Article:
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Latest Nanowire Stories

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2009-11-27 09:34:53

A new generation of ultrasmall transistors and more powerful computer chips using tiny structures called semiconducting nanowires are closer to reality after a key discovery by researchers at IBM, Purdue University and the University of California at Los Angeles. The researchers have learned how to create nanowires with layers of different materials that are sharply defined at the atomic level, which is a critical requirement for making efficient transistors out of the structures. "Having...

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2009-11-12 07:11:46

Silicon nanowires are attracting significant attention from the electronics industry due to the drive for ever-smaller electronic devices, from cell phones to computers. The operation of these future devices, and a wide array of additional applications, will depend on the mechanical properties of these nanowires. New research from North Carolina State University shows that silicon nanowires are far more resilient than their larger counterparts, a finding that could pave the way for smaller,...

2009-10-29 15:01:27

First-ever simulation of a stretching silver nanowire over a period of a millisecond Very tiny wires, called nanowires, made from such metals as silver and gold, may play a crucial role as electrical or mechanical switches in the development of future-generation ultrasmall nanodevices. Making nanodevices work will require a deep understanding of how these and other nanostructures can be engineered and fabricated as well as their resultant strengths and weaknesses. How mechanical properties...

2009-10-23 10:45:55

A team of engineers from the University of Pennsylvania has transformed simple nanowires into reconfigurable materials and circuits, demonstrating a novel, self-assembling method for chemically creating nanoscale structures that are not possible to grow or obtain otherwise. The research team, using only chemical reactants, transformed semiconducting nanowires into a variety of useful, nanoscale materials including nanoscale metal strips with periodic stripes and semiconducting patterns,...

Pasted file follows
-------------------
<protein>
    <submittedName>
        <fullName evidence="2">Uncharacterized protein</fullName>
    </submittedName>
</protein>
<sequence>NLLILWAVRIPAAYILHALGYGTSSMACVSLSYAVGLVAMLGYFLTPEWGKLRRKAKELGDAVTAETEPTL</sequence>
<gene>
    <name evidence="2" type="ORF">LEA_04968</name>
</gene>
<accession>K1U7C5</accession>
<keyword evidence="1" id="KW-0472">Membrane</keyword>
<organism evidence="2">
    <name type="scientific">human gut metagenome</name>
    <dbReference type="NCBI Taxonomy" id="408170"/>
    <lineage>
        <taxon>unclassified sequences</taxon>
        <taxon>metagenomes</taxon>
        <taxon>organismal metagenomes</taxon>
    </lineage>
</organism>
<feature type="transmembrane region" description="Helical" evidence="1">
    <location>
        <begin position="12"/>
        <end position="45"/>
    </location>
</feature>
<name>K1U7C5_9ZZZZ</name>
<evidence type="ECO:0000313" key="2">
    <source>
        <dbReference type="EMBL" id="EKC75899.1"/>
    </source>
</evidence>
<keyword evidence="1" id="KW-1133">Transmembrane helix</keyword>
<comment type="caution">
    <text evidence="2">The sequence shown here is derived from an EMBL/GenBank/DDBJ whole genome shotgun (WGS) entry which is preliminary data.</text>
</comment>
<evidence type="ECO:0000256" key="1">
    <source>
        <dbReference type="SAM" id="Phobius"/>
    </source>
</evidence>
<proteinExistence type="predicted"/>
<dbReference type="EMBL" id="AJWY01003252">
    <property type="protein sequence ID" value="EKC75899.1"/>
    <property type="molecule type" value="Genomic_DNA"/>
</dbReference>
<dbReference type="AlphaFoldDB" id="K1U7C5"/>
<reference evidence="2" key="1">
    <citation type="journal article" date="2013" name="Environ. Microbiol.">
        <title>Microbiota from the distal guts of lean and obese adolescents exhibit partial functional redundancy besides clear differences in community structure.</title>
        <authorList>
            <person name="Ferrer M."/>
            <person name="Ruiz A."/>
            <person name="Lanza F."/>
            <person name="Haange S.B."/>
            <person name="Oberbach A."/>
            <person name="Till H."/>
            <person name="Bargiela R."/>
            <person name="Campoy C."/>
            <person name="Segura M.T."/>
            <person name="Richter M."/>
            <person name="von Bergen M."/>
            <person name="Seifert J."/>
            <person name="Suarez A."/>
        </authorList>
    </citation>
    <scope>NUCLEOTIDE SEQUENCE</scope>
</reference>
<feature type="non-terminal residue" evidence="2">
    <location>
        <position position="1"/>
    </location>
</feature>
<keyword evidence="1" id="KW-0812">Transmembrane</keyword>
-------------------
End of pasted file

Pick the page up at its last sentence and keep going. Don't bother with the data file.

2009-10-22 13:20:36

The biological safety of nanotechnology, how the body reacts to nanoparticles, is a hot topic; researchers at Lund University have managed for the first time to carry out successful experiments involving the injection of so-called 'nanowires' The biological safety of nanotechnology, in other words, how the body reacts to nanoparticles, is a hot topic. Researchers at Lund University in Sweden have managed for the first time to carry out successful experiments involving the injection of...

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2009-10-21 09:52:59

New 'stereocenters' introduce triangular joints into otherwise linear nanomaterials Taking nanomaterials to a new level of structural complexity, scientists have determined how to introduce kinks into arrow-straight nanowires, transforming them into zigzagging two- and three-dimensional structures with correspondingly advanced functions. The work is described this week in the journal Nature Nanotechnology by Harvard University researchers led by Bozhi Tian and Charles M. Lieber. Among other...

2009-10-15 14:58:01

Researchers at The University of Texas at Austin have conducted a basic chemistry experiment in what is perhaps the world's smallest test tube, measuring a thousandth the diameter of a human hair. The nano-scale test tube is so small that a high-power electron microscope was required to see the experiment. Made from a thin shell of carbon, the test tube was stuffed with a thread-like crystal (a nanowire) of germanium with a tiny particle of gold at its tip. The researchers heated the test...

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2009-10-02 09:50:08

Researchers have overcome a major obstacle in efforts to use tiny structures called carbon nanotubes to create a new class of electronics that would be faster and smaller than conventional silicon-based transistors. Carbon nanotubes, which were discovered in the early 1990s, could make possible more powerful, compact and energy-efficient computers, as well as ultra-thin "nanowires" for electronic circuits. The nanotubes might be ideal for future electronics because they conduct electricity...

2009-09-17 13:31:07

In finally answering an elusive scientific question, researchers with the U.S. Department of Energy's Lawrence Berkeley National Laboratory (Berkeley Lab) have shown that the selective placement of strain can alter the electronic phase and its spatial arrangement in correlated electron materials. This unique class of materials is commanding much attention now because they can display properties such as colossal magnetoresistance and high-temperature superconductivity, which are highly coveted...

2009-09-08 08:06:00

NEW YORK, Sept. 8 /PRNewswire/ -- Reportlinker.com announces that a new market research report is available in its catalogue. Nanoelectronics http://www.reportlinker.com/p0131220/Nanoelectronics.html This report analyzes the Global Market for Nanoelectronics in US$ Billion. Various types of nanoelectronic technologies discussed in the report include: Circuits and Systems (Parallel Processing, Artificial Neural Networks, Quantum Information Processing, & Triple Modular Redundancy),...


Word of the Day
mallemaroking
  • Nautical, the visiting and carousing of sailors in the Greenland ships.
This word is apparently from a confusion of two similar Dutch words: 'mallemerok,' a foolish woman, and 'mallemok,' a name for some persons among the crew of a whaling vessel.